Ten years ago today, IBM officially joined the Web age when www.ibm.com went live. There wasn’t a whole lot to see on the site (though there was a 36.2-second sound clip from Lou Gerstner, welcoming visitors, and promising frequent changes), and you couldn’t buy anything on the site, either. But it was a start.
Of course, I’d already had IBM on the Web for a few months, by creatively misusing Mike Cowlishaw‘s GoServe for OS/2 as a server for HTTP 0.9 (Mike later rewrote GoServe to be a fully-functional and very capable true HTTP 1.0 server). My server (index.almaden.ibm.com) started life as a Gopher server, and its Web presence was a very thin layer over the Gopher tree — but it was there.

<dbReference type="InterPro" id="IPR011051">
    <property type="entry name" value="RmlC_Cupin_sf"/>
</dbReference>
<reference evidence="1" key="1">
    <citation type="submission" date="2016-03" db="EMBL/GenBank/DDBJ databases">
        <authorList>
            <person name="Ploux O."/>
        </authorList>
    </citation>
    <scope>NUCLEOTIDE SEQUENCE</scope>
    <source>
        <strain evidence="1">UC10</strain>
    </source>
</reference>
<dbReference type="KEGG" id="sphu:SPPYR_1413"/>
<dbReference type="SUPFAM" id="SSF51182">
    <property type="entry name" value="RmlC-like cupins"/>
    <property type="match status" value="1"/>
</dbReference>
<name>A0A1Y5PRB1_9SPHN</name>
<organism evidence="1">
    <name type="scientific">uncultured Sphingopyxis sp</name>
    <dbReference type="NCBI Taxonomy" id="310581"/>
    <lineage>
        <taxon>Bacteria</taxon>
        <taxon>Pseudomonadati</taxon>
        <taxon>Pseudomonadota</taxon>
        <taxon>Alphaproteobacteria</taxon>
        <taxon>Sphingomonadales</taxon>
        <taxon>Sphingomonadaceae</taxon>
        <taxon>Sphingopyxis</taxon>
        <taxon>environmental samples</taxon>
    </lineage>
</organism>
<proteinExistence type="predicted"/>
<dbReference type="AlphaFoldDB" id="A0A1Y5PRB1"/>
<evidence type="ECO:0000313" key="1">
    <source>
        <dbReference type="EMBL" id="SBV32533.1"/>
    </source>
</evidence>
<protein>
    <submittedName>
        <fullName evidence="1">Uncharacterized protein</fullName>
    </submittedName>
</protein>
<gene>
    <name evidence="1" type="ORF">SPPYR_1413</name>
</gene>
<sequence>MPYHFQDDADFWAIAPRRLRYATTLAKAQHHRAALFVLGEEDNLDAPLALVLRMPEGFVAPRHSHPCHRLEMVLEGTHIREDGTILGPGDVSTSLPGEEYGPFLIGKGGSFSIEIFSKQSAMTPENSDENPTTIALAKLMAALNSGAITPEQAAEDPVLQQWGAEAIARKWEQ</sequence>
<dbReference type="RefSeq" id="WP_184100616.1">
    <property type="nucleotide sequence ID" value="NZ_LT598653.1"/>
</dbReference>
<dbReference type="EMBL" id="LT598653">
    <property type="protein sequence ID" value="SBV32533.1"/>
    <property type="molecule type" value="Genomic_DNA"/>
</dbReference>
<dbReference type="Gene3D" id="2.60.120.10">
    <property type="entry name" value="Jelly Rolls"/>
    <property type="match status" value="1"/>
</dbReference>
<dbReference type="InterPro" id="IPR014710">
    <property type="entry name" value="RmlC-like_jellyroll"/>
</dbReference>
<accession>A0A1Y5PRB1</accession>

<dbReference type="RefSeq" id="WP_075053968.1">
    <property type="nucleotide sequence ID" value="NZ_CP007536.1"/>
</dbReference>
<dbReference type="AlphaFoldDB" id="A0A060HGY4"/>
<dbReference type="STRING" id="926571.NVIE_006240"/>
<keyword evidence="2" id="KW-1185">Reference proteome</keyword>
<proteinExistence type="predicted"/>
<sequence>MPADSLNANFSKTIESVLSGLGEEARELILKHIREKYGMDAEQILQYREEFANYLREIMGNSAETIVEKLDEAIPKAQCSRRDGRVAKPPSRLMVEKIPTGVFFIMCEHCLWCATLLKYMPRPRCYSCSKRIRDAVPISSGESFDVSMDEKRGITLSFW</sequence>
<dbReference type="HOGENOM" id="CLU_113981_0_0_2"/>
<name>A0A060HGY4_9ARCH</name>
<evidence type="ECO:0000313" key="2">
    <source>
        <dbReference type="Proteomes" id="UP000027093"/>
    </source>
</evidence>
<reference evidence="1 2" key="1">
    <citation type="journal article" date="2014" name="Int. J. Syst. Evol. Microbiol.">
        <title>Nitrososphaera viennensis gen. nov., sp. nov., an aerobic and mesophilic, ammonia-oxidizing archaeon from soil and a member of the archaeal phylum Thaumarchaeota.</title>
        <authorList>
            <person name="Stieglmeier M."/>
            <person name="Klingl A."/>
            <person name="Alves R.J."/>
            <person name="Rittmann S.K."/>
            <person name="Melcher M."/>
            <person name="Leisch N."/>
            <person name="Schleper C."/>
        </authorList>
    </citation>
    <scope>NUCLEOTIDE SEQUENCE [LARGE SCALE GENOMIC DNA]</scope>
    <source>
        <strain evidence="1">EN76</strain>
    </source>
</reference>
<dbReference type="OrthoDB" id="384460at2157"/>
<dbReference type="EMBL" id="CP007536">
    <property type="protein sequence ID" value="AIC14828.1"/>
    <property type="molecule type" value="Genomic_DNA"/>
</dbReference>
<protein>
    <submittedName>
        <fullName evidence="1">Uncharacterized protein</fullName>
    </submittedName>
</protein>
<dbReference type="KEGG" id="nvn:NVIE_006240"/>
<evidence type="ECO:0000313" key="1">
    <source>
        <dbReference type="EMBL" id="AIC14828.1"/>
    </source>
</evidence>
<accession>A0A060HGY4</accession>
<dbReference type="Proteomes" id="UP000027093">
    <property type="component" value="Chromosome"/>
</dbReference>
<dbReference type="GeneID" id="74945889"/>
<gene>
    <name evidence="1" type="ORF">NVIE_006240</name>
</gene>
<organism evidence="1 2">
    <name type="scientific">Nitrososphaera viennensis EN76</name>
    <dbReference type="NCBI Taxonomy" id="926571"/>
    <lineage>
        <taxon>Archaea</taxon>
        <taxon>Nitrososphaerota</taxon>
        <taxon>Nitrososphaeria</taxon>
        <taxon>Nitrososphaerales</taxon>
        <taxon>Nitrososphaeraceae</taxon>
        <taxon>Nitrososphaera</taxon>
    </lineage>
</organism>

A few months after the official launch of www.ibm.com, I decided it was time to pull the plug on index.almaden.ibm.com. But the name was so well known (and baked into the Gopher client for OS/2), that I insisted the name be transferred to the official OS/2 site in Austin. After all, I wouldn’t have wanted to disappoint any of the hundreds of people visiting the site a week!
Eventually, the name vanished (along with the OS/2 site, I suspect). Gopher and OS/2 are footnotes to computing history. But www.ibm.com is still alive and well (Ed Costello has more to say about its first few years) — and you can buy things there, or so I’ve been told.